The impact of omnichannel

Bryan Ball, industry analyst and consultant, ex-Aberdeen Strategy and Research, makes the point that Covid applied a lot of pressure on the ability for many companies to fulfil orders, largely due to the growth in omnichannel. “It meant many companies needed to fulfil orders from different points to what they had initially planned to fulfil from,” he says. “For example, in the food and beverage industry, if a company’s usual distribution delivery points were grocery stores and restaurants because people were eating in restaurants and shopping in grocery outlets, it suddenly had to rethink everything because restaurants closed during the pandemic and everything either went through the brick-and-mortar grocery channel or through online orders. So, companies serving this sector had to adjust very quickly and move things around in a different way.”

Re-thinking fulfilment

So, Ball explains there were new challenges on the demand planning and forecasting side relating to the inbound information received. “In other words, there were new issues concerning where the demand was coming from, the timing of the demand and the volume of the demand as well as questions around the levels of data accuracy and demand volatility and so on,” he says. “However, with the huge growth in home delivery, for example, largely due to the pandemic, companies also had to rethink how they repositioned themselves on the fulfilment side, the execution side, and think more about where the products should be located in order to fulfil orders more quickly and cost effectively. Historically, goods would normally be stored at traditional distribution centres that the company had established, but because of the shift to direct-to-consumer model, some companies, particularly some of the larger ones, started to think about how they could use store sites as fulfilment distribution points because they were nearer to where much of the direct-to-consumer orders were coming from.”

Ball continues: “Historically, they might have relied on regional DCs covering large regional areas, Now, because of the major growth in the direct-to-consumer model, they might decide to position them in a major city or large locale closer to the point of delivery – maybe New York, Philadelphia, Atlanta, Houston or Los Angeles for example. Previously, companies might not have considered this as an option due to the local logistical challenges due to traffic congestion, but because these types of locations are now a hotbed of people ordering online, delivering to residences and condos has become more of a norm so companies are increasingly using their store sites as fulfilment points. So, it’s now not only important to capture as accurate data as possible on the inbound demand and forecasting side, but on the outbound side there's a necessity to create as intelligent a model as possible telling you where best to stock products to minimise your cost and delivery.”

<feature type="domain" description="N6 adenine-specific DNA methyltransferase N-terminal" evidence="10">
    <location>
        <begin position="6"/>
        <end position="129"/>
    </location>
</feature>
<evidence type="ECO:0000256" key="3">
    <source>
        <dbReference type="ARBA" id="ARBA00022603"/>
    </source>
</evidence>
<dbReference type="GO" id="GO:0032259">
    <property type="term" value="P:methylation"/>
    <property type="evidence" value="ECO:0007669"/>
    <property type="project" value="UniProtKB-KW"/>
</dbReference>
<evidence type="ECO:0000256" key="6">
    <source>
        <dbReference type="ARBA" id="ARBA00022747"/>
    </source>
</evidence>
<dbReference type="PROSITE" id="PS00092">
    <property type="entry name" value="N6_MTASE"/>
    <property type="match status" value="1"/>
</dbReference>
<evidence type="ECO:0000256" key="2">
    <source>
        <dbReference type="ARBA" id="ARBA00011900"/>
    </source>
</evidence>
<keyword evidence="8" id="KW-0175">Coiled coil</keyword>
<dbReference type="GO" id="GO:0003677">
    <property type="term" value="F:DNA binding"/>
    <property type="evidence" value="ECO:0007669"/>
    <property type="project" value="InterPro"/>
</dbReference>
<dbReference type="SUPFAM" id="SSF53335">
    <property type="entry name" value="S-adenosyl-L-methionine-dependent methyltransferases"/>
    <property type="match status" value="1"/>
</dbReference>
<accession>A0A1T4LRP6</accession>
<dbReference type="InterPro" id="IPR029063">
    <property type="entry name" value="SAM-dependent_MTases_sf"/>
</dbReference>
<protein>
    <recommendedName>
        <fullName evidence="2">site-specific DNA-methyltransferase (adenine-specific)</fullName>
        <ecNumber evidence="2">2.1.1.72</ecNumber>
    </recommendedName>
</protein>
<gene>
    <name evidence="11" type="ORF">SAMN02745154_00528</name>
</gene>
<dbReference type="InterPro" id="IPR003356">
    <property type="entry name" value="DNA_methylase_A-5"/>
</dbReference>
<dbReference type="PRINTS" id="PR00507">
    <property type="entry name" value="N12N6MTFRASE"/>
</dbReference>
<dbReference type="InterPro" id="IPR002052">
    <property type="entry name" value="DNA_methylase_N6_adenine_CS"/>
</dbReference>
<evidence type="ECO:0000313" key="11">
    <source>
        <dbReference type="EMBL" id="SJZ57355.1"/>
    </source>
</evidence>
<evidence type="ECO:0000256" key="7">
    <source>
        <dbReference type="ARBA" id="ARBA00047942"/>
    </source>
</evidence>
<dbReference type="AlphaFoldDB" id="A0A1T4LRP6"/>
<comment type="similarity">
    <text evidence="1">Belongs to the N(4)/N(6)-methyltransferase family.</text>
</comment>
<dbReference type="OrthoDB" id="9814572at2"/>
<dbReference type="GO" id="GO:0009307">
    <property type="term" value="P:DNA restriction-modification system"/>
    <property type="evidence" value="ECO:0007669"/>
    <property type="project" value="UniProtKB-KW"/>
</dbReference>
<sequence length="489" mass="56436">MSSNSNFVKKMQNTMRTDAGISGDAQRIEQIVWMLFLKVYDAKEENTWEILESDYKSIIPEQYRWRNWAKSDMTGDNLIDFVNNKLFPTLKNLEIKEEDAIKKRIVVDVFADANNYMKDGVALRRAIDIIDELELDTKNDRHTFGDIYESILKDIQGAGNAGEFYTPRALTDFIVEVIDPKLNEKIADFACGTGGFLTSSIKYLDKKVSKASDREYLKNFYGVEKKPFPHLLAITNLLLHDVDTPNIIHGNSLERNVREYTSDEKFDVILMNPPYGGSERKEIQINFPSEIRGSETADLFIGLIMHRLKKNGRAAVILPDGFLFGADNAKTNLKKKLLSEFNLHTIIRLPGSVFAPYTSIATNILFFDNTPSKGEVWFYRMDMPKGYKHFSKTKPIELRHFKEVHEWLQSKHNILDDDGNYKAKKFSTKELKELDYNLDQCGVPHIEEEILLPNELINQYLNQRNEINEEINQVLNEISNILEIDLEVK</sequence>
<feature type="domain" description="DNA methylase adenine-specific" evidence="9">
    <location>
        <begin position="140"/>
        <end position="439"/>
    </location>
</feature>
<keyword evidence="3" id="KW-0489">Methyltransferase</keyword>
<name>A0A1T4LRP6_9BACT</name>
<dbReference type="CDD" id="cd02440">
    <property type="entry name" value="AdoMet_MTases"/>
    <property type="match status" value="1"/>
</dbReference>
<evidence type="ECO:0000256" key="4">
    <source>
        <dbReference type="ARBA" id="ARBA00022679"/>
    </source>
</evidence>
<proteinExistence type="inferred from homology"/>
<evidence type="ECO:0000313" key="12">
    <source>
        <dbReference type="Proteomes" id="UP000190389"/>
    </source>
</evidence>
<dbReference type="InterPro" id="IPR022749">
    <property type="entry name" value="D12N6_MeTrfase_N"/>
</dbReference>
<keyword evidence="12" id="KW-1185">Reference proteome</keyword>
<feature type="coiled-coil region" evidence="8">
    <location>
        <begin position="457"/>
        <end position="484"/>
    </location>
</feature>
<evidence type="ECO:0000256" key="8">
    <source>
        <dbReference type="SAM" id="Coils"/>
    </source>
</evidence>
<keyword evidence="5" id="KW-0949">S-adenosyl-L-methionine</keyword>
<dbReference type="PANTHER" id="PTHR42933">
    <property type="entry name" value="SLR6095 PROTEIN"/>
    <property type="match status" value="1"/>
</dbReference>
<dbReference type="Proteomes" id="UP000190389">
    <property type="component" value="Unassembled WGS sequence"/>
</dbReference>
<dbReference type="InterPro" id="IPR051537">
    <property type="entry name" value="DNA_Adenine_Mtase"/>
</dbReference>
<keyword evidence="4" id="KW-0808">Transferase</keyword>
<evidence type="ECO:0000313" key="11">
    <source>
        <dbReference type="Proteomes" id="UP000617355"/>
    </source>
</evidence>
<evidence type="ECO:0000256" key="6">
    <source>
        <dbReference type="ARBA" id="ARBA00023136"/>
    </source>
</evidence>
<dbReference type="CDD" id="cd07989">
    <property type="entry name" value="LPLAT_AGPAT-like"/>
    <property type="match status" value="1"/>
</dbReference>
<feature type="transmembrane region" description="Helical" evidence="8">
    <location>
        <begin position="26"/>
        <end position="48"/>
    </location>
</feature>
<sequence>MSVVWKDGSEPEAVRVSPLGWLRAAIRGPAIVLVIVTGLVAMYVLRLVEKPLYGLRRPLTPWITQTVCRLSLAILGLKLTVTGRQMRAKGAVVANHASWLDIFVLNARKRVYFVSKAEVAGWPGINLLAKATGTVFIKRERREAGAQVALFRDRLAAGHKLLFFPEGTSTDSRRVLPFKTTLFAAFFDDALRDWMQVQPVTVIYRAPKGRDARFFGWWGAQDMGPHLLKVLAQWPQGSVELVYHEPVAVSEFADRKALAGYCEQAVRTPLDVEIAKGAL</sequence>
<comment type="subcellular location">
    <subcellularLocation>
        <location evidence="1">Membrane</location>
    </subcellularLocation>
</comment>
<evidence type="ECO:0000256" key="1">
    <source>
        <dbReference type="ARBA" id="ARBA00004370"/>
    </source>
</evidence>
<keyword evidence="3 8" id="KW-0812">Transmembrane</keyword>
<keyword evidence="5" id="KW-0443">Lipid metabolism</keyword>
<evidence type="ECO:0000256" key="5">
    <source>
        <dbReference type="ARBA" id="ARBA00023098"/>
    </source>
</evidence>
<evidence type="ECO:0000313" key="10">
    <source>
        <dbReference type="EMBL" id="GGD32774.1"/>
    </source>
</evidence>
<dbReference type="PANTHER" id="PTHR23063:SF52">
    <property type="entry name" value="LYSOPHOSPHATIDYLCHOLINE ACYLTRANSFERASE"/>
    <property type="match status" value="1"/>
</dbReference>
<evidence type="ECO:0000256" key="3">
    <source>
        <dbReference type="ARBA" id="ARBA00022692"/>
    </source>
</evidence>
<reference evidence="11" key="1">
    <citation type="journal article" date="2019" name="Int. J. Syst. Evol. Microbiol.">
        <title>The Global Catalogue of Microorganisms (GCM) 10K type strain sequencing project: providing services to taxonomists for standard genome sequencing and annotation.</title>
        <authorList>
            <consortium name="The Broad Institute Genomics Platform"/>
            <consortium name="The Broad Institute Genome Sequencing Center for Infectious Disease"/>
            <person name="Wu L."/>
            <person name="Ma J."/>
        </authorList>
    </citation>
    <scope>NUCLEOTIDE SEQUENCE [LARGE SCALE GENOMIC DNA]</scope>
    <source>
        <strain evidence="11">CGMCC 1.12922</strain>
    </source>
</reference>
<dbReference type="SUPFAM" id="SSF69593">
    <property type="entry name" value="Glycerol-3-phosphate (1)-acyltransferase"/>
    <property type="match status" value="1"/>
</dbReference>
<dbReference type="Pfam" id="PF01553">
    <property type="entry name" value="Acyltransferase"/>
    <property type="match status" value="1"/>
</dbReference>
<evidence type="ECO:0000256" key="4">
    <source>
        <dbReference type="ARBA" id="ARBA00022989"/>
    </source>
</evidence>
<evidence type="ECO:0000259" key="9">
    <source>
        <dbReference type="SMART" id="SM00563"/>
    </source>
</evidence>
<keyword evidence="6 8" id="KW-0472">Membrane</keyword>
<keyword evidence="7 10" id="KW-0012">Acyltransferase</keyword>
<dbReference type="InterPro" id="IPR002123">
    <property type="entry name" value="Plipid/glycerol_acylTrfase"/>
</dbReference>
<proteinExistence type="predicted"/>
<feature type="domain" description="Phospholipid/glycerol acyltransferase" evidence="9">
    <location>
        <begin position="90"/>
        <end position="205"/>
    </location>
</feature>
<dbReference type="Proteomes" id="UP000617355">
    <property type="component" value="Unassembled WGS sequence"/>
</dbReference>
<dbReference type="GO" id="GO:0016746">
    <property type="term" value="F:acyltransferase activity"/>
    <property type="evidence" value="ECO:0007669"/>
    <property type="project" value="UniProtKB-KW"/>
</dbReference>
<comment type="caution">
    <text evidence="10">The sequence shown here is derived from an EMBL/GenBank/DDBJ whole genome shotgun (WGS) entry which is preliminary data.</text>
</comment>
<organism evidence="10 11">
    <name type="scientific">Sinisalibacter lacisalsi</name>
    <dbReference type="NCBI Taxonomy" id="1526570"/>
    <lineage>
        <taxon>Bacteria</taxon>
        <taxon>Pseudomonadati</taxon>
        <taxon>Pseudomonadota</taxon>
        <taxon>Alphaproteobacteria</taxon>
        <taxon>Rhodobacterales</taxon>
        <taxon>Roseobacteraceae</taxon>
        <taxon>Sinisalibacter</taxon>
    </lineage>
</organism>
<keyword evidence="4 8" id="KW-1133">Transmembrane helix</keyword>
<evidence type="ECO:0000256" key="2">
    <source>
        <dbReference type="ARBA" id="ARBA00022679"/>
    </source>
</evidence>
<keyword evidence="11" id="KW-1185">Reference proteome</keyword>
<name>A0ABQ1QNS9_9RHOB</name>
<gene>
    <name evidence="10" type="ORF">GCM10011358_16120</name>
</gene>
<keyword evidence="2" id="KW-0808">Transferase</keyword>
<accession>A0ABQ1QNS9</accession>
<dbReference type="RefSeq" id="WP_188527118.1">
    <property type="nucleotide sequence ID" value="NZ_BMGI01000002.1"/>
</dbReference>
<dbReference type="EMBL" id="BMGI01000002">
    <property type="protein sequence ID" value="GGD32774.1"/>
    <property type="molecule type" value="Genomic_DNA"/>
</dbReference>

Whereas demand planning and forecasting used to be more of a front-end piece related to what you did in the supply chain, Ball explains that it has now become a very vibrant piece of what you need to do for effective execution and the fulfilment in the new omnichannel world – direct to consumer or brick and mortar stores. “Most of the planning model is based on inbound information relating to how you can better itemise certain items and get better specificity about the best location to send them to,” he says. “Although overall demand for a particular type of item might be fairly stable the type of demand might vary depending on where the customer is located.

“For example, think about small, medium or large clothing. The percentage of sales in small, medium and large might not differ a great deal in total, but the percentage of each size could vary a lot depending on locale. It might be the case that larger sized clothing is more in demand in cities, it might be the case that lighter clothing is more in demand in the South where temperatures are more consistently hotter over the year. So, the demand forecasting and planning solution should offer a greater level of sophistication at the fulfilment end. You probably won’t need snow ploughs in the South, so if you have a plant that makes snow ploughs it would be best to put it in a location that has snow and maybe mountains, Tennessee for example. It’s a good point of distribution to customers and it also offers competitive-cost manufacturing.”

The impact of social media